Karnatak and traditional South Indian music have a heavy emphasis on the beat.
With a great selection of drums all coming from the mridangam family of percussion instruments, there are a lot of options to choose from.
Maddales are double-sided drums that are similar to other popular drums in the region like the pakhavaj. But this one is special because players can hit the right tone regardless of where they hit on the surface.
Who Plays Maddale Drums?
Maddales are the primary percussion instrument in Yakshagana ensembles. Yakshagana ensembles play music in a form of traditional theatre from India’s Kannada districts. The musical ensemble in Yakshagana performances are called the himmela, and they play as the mummela dance or talk. Himmelas include the lead singer, or bhagawata, and people playing various instruments including the maddale, a pipe called the pungi, and the harmonium. Some groups also play chande, or loud South Indian drums.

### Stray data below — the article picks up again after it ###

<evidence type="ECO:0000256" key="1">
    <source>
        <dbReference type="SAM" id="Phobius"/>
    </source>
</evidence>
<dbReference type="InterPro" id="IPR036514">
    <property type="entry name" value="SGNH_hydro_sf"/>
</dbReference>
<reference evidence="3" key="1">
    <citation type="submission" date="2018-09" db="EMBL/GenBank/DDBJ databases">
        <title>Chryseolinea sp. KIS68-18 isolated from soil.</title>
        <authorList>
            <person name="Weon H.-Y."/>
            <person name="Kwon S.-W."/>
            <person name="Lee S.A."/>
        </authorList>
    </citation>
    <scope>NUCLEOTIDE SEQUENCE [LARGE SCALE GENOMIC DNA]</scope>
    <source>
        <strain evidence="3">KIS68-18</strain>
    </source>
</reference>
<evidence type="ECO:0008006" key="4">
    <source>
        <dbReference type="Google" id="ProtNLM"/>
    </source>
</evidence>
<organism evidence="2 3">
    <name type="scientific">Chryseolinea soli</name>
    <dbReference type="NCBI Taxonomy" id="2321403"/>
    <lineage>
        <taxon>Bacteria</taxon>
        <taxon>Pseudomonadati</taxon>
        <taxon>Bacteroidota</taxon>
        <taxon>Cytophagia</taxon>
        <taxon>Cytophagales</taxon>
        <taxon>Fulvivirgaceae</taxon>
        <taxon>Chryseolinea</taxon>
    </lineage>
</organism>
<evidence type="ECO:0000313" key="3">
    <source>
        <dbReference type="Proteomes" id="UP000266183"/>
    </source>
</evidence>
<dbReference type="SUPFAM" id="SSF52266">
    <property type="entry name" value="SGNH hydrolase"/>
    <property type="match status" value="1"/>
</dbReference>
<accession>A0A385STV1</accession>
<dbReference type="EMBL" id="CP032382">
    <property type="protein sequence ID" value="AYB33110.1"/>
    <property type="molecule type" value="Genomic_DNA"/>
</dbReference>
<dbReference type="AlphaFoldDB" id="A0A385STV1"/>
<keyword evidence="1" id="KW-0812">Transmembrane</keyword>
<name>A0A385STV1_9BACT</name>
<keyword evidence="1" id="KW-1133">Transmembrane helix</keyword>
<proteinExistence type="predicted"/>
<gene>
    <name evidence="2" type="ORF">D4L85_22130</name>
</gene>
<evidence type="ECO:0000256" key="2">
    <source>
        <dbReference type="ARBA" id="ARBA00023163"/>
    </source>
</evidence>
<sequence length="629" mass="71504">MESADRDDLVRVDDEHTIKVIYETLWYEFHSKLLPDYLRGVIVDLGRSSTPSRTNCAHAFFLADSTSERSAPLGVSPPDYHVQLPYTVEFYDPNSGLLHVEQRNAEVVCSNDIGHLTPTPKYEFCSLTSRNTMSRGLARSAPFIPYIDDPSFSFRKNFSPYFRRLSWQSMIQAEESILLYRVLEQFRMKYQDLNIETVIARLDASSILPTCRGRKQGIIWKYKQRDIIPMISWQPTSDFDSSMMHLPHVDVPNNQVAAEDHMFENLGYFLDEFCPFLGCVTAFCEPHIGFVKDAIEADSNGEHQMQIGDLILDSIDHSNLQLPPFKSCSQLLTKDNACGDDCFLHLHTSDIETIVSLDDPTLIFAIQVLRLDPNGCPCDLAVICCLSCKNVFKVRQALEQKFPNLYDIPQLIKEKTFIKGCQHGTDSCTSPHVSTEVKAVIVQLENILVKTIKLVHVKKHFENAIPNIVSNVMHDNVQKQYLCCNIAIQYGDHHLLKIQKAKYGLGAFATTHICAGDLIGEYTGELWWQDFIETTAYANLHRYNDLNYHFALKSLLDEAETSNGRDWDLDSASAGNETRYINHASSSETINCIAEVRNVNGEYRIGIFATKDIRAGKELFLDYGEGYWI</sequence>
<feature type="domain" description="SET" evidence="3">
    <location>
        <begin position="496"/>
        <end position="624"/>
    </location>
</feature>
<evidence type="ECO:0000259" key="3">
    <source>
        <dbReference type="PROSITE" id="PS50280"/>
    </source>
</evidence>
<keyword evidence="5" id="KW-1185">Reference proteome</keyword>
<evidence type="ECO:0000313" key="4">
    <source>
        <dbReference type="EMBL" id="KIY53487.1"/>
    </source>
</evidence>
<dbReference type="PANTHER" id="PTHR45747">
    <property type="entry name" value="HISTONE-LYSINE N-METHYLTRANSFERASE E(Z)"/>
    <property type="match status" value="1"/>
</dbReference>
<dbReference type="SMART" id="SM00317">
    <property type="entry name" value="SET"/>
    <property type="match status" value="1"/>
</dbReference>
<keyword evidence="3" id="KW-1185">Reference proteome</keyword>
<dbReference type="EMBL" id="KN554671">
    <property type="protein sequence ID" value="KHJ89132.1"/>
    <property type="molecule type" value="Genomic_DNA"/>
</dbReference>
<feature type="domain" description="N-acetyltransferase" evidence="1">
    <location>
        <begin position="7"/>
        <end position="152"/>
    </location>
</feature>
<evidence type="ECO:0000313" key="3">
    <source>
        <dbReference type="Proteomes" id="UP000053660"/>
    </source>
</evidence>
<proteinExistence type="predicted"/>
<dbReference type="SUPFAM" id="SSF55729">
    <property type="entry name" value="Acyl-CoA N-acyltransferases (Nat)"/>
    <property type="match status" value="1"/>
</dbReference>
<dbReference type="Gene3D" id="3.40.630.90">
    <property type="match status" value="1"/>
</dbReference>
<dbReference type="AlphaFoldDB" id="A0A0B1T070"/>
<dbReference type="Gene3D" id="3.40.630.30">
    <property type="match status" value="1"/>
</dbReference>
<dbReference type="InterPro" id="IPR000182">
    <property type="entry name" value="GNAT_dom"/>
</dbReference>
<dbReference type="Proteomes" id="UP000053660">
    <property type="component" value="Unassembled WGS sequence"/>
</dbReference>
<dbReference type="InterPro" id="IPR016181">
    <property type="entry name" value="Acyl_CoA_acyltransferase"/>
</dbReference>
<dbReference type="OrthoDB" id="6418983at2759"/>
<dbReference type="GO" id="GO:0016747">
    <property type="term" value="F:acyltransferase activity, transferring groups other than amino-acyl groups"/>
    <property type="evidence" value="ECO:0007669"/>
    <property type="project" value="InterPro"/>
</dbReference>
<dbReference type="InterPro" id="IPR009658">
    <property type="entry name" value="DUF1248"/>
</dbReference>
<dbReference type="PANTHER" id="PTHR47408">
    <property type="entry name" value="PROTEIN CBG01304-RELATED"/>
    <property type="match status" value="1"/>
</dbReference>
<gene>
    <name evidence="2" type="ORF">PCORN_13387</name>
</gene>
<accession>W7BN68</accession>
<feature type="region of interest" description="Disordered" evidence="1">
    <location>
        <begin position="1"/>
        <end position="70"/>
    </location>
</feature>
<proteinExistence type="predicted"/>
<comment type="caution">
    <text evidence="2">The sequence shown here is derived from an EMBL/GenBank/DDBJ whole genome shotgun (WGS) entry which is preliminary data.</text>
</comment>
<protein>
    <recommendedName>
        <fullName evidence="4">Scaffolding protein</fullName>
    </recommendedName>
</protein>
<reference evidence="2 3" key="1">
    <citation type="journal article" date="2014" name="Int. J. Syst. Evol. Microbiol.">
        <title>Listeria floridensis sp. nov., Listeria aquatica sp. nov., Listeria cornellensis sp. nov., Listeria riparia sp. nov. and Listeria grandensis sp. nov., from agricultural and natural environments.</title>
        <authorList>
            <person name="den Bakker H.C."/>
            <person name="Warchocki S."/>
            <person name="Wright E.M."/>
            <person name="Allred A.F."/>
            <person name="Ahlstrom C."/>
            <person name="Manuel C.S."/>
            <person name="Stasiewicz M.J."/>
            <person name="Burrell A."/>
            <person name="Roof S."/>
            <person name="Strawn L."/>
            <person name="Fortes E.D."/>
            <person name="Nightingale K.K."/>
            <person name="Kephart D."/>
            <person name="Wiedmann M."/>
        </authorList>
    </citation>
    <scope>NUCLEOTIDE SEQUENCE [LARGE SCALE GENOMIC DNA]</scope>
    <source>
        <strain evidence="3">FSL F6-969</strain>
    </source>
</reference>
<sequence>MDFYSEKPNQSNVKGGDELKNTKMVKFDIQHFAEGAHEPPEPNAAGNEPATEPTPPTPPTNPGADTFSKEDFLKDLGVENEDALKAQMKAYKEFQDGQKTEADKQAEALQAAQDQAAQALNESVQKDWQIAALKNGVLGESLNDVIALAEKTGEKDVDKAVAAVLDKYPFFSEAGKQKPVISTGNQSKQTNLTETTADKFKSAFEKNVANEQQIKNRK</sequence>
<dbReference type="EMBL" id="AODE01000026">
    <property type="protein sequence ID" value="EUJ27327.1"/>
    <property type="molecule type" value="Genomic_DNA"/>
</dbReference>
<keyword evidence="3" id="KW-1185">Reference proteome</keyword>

What Do Maddale Drums Look Like?
Maddales are double-sided drums that look like barrels. Made from jackfruit wood like a lot of their cousin percussion instruments, maddales also have drum heads made from goatskin and are covered in leather straps that can adjust and tune the maddale. Each drum head is shaped slightly differently so one produces a deeper sound than the other. The left-hand side produces the deeper sound, and the right-hand side includes a circular disk — called a karne — that produces harmonic sounds when the drum head is tapped.
What Makes Them Different from Mridangam?
If you’ve been researching different types of drums from South India, a maddale might sound a lot like a mridangam. The difference is the tonality: maddales can produce more complex sounds. The karne harmonic disc also makes the maddale sound very different from the mridangam. Maddales are also specifically tuned to align with the bhagawata’s, or the Yakshagana singer’s voice before every performance.